In the April, 2006 issue of First Things, Villanova Law professor Robert T. Miller offers an opinion on “Darwin in Dover, PA.” (available online next month) that brings up several points worth highlighting. Regarding Kitzmiller, Miller only half agrees with Judge Jones, agreeing that ID is not science as he defines it (which I will comment on more later), but disagreeing that ID is religion. To make his case, Miller’s opinion offers two different “senses” of science, one of which ID satisfies, the other of which he claims ID does not satisfy. Overall, the article focuses on the philosophy and nature of science, and devotes only a scant few paragraphs to the legal issues presented in Kitzmiller.
Traipsing Into Evolution is the first published critique of federal Judge John E. Jones’s decision in the Kitzmiller v. Dover case, the first trial to squarely address the constitutionality of teaching intelligent design in public schools. In this concise yet comprehensive response, Discovery Institute scholars and attorneys expose how Judge Jones’s Kitzmiller decision was based upon faulty reasoning, non-existent evidence, and a serious misrepresentation of the scientific theory of intelligent design.
Today’s Washington Times’ carries an interesting interview with Carson Holloway, author of the new book, The Right Darwin: Evolution, Religion and the Future of Democracy. Holloway criticizes efforts to ground morality in Darwinian biology.
Last night, the Board of Trustees of the Lancaster School District in southern California voted unanimously to adopt a “Science Philosophy” policy permitting teachers to present scientific criticisms of Darwinian evolution. The policy had been supported by the groups Integrity in Academics and Quality Science Education for All. The new policy states that Darwin’s theory should not be taught as “unalterable fact” and states that “Discussions that question the theory may be appropriate as long as they do not stray from current criteria of scientific fact, hypothesis and theory.” The policy further allows the use of supplemental materials by teachers in teaching about science. “This is an innovative effort by the Lancaster School District to propel science education out of Read More ›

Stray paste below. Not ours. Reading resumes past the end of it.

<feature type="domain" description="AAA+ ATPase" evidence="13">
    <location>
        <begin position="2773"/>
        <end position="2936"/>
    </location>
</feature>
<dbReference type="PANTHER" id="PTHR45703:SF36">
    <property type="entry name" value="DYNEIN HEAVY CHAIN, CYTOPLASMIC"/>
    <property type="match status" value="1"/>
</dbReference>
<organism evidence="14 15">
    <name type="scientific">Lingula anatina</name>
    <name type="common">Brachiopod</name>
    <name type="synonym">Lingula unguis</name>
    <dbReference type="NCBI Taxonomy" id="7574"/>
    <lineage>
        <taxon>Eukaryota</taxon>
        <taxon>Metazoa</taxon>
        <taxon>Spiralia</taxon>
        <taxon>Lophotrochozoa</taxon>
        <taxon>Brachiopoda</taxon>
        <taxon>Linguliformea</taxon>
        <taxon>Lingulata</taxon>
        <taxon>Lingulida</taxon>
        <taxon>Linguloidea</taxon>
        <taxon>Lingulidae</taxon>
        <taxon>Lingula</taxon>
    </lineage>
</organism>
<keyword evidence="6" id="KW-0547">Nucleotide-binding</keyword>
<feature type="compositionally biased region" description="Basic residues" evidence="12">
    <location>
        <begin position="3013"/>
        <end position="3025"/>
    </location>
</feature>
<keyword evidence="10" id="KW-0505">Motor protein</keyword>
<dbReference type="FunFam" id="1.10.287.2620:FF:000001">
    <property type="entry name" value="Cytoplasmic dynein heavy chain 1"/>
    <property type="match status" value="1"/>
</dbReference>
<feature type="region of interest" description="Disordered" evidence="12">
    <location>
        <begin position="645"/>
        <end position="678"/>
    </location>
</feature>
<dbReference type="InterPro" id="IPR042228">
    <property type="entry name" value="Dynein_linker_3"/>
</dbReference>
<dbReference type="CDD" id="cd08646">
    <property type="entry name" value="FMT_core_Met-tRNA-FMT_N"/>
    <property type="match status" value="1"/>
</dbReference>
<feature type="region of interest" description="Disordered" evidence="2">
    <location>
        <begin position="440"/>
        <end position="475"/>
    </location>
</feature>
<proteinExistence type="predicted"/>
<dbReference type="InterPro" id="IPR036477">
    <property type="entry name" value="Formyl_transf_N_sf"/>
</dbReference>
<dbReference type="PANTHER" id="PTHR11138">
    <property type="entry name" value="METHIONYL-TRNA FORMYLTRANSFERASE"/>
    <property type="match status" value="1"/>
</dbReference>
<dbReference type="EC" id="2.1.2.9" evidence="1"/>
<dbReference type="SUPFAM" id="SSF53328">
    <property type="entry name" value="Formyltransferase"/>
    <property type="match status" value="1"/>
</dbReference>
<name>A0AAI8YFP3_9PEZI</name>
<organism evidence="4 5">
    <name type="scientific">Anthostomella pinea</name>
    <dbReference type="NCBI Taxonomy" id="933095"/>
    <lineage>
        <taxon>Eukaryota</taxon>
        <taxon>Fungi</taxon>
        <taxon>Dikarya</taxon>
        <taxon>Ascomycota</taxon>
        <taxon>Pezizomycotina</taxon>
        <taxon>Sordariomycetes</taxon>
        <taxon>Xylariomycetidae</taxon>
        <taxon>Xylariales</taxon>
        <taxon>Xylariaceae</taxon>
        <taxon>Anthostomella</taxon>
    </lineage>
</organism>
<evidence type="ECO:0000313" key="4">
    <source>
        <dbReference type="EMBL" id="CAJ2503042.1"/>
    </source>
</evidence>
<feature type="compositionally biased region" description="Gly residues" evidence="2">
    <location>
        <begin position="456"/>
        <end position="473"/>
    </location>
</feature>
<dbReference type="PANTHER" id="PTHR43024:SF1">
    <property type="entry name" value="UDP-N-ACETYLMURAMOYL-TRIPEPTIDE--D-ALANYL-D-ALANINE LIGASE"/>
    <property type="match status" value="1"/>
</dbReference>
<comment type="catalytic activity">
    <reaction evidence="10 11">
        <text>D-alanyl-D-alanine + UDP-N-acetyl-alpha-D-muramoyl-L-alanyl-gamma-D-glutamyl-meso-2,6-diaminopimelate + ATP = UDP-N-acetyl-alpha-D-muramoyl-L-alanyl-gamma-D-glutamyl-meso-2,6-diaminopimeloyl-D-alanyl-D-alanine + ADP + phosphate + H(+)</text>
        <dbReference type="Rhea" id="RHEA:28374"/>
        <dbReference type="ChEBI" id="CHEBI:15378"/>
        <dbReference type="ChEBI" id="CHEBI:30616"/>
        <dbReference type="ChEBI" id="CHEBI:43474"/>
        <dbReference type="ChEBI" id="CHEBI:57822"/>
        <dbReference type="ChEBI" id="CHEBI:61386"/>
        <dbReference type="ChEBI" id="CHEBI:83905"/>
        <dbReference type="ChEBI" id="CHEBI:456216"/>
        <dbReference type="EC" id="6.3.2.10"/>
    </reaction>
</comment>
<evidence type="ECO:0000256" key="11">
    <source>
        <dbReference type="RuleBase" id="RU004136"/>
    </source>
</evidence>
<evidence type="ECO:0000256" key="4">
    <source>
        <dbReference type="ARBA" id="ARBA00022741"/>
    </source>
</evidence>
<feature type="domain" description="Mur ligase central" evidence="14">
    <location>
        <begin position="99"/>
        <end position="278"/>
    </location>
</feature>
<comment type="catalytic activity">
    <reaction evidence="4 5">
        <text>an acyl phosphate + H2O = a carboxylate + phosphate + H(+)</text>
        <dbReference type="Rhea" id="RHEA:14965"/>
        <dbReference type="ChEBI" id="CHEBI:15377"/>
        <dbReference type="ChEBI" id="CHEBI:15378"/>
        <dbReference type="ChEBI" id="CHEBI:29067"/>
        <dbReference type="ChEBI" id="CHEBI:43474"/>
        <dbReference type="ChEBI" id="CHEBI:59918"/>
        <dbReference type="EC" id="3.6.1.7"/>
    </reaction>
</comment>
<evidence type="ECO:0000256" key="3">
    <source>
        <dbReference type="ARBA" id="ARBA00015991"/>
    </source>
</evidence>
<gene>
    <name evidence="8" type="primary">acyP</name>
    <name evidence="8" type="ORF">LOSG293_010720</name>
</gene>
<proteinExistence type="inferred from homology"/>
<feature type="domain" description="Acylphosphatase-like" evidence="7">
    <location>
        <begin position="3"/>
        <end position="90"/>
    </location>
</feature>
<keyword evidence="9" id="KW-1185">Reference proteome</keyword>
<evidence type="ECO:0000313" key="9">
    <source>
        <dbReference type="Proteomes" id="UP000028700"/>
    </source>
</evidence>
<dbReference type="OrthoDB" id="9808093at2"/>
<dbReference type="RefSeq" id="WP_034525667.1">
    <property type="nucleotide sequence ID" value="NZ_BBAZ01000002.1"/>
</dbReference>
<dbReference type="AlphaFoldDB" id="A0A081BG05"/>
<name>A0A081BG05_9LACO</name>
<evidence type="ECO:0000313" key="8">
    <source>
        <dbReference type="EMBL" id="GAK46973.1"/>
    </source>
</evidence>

Bob Brustman had an intriguing and thoughtful piece recently in the Harvard University Gazette entitled “Evolving Ideas” which investigates why many people are skeptical of evolution. He starts off describing a simple but ultimately inadequate argument from Richard Lewontin: “If you believe in atomic energy, he said, then you believe in rates of decay. If you believe in rates of decay, then you believe in radiation dating. If you believe in radiation dating, then you believe that we can identify strata of rock from different times. Those strata of rock contain fossil evidence of plants and animals. Different strata of rock contain different types of fossils, yet each fossilized plant or animal had parents. Therefore, at some point, a parent Read More ›